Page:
Munich Re’s senior executive manager for the UK and Ireland, Manfred Aldag, says he is “not surprised by the recently observed claims inflation”, pointing out that the business is closely monitoring changes in their number, severity and payout pattern.

A recent Munich Re report, the does-what-it-says-on-the-tin ‘Severe personal injury claims in Europe relating to motor insurance’, points out why Aldag expected the increase. “A problem … is the explosion in the cost of care. As judges and experts have become much more aware of the care needs of victims with brain or spinal cord injuries over the years, so the extent of care granted has greatly increased,” it says. “Professional round-the-clock care is now the compensation norm. Prices are likely to rise further in coming years as demographic changes [mainly an increase in the number of elderly people] exert more pressure on demand in the care market.”

Aldag admits that the changes to the market – though the price of care is also more than 50% of the total cost in Germany and France – have meant that Munich Re has reduced its presence in the UK motor reinsurance market.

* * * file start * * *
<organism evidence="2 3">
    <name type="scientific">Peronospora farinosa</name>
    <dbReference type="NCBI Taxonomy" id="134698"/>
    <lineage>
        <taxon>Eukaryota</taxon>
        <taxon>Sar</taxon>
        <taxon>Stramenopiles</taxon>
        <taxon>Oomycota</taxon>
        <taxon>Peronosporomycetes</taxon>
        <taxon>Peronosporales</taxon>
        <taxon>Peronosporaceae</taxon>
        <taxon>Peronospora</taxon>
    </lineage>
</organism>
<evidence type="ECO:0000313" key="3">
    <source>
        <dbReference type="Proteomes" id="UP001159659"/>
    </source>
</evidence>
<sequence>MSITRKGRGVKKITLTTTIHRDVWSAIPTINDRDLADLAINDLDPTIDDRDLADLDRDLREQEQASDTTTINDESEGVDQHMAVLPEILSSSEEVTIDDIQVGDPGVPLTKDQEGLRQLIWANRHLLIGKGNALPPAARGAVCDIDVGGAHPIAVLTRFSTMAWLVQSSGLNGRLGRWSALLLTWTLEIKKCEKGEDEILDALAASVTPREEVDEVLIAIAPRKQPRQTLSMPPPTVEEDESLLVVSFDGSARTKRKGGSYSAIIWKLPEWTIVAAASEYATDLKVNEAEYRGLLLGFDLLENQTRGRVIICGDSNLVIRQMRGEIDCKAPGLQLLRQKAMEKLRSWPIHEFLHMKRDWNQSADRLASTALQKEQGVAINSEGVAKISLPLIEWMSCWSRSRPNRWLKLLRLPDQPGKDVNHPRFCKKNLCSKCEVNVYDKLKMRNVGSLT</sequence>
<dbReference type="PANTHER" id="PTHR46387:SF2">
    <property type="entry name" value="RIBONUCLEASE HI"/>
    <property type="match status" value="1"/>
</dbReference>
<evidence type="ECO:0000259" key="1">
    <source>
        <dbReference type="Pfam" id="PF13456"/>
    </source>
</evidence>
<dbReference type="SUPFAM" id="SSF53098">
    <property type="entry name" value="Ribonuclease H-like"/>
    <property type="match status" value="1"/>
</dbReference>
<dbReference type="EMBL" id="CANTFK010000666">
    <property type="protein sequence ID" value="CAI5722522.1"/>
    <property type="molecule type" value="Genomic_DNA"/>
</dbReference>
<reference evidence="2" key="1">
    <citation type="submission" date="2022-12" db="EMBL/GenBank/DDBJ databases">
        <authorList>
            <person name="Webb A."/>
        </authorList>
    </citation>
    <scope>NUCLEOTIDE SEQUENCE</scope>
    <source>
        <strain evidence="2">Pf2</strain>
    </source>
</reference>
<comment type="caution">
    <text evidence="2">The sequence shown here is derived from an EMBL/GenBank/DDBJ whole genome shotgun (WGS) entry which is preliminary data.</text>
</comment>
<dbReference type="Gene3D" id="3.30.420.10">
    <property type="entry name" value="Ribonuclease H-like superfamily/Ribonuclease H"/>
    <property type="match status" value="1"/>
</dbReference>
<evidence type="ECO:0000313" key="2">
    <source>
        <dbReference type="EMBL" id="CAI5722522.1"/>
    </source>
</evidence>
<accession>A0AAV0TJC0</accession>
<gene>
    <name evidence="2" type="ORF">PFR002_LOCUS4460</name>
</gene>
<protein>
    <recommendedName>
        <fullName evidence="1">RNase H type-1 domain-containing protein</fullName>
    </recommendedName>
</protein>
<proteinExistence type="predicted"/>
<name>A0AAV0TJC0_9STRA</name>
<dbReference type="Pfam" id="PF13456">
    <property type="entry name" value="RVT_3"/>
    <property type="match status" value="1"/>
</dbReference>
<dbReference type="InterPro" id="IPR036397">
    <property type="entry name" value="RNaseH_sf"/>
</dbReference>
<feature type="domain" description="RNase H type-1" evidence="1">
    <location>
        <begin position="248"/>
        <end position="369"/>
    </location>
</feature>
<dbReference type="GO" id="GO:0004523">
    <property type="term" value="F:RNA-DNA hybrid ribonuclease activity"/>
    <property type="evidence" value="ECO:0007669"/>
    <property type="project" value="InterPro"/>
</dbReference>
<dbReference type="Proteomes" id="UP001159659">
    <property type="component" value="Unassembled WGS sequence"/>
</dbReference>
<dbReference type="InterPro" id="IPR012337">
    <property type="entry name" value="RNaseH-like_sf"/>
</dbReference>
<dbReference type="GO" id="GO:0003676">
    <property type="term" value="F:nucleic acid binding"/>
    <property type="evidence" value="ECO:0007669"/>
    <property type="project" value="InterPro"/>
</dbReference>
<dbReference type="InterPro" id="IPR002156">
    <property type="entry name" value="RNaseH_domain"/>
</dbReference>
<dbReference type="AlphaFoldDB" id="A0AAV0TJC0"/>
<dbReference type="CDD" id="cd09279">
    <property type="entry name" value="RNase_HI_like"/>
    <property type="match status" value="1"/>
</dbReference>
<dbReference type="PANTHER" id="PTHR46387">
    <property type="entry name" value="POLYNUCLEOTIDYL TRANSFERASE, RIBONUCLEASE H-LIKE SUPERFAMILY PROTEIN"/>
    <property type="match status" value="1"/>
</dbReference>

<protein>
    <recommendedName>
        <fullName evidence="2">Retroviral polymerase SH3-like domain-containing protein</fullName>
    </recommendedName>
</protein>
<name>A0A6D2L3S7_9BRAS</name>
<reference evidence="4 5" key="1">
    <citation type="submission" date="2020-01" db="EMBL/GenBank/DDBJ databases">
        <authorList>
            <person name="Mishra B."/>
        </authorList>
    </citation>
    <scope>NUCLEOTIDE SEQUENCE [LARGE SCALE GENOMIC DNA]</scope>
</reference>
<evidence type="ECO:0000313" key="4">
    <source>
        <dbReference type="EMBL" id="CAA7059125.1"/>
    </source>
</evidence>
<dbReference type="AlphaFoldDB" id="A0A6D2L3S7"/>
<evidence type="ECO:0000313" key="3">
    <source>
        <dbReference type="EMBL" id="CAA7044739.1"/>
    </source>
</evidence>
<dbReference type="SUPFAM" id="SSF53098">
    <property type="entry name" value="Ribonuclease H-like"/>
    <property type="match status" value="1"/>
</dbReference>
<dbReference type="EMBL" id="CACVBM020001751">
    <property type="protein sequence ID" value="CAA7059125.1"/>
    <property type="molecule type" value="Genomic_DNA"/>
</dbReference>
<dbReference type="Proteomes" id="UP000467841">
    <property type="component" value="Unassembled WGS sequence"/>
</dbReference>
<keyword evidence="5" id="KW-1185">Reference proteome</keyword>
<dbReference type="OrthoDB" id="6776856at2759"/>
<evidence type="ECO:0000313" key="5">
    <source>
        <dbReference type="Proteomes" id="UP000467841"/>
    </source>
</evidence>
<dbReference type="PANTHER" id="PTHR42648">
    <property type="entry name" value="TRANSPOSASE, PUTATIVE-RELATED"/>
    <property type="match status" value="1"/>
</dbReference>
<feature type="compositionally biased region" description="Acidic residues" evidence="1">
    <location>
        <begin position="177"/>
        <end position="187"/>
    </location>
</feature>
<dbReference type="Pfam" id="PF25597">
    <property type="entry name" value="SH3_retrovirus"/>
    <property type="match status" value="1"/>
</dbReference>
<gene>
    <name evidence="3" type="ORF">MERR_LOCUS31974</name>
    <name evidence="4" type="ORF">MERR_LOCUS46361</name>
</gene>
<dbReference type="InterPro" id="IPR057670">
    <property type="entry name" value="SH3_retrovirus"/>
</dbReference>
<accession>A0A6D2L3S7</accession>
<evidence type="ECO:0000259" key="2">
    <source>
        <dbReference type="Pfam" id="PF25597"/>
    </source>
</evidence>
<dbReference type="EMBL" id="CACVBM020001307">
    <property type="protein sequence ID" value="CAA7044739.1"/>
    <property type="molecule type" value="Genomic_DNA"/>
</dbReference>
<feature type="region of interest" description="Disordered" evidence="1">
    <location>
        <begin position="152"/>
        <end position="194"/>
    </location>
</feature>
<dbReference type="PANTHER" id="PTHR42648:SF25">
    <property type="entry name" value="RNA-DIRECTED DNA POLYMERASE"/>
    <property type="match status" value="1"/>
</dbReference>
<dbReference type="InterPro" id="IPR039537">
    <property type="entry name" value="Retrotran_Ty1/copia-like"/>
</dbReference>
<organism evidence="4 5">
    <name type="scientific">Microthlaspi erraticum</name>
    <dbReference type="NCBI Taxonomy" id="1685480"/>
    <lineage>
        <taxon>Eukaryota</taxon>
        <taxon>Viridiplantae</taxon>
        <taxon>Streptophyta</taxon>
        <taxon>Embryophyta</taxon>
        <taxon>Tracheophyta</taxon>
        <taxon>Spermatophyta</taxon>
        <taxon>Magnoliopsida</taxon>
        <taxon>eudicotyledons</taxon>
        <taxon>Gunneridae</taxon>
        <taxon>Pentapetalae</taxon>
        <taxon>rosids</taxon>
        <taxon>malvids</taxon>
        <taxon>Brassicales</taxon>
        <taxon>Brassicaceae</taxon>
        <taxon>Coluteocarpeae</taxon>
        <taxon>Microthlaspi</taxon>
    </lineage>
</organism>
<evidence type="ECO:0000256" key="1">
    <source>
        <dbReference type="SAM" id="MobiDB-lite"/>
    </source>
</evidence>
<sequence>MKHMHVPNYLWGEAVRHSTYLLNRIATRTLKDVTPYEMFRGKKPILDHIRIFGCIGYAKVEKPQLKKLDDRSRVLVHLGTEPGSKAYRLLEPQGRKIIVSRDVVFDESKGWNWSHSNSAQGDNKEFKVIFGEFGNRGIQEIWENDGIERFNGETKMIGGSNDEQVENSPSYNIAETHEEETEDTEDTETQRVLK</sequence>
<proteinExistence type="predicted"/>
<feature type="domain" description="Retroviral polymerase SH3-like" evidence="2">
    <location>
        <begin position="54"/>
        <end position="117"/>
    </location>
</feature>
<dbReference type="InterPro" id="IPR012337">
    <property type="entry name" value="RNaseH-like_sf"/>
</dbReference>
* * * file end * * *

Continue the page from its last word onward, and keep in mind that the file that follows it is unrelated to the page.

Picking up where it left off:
But Aldag argues that the industry will inevitably find ways of cutting costs in response to the pressure on its margins, which could create opportunities for growth. “The most recent claims inflation and the decreased investment income should trigger an increased market discipline and hence support such a development [expanding Munich Re’s motor reinsurance business in the UK].”

All these claims mean that rates inevitably increase, which could be one attraction to Munich Re once the market has settled slightly.

According to breakdown specialist AA, car insurance premiums went up by 11% in the second quarter of this year, with the hike in fraud a major cause. Lloyd’s of London underwriter Novae has recently set up a small motor reinsurance unit of no more than five people and a book of £1m-£2m ($1.58m-$3.17m) to test whether there is money to be made. “In a [broader] market, where rates are so difficult to get hold of, we saw motor reinsurance as somewhere we could exploit an opportunity,” Novae chief executive Matthew Fosh explains.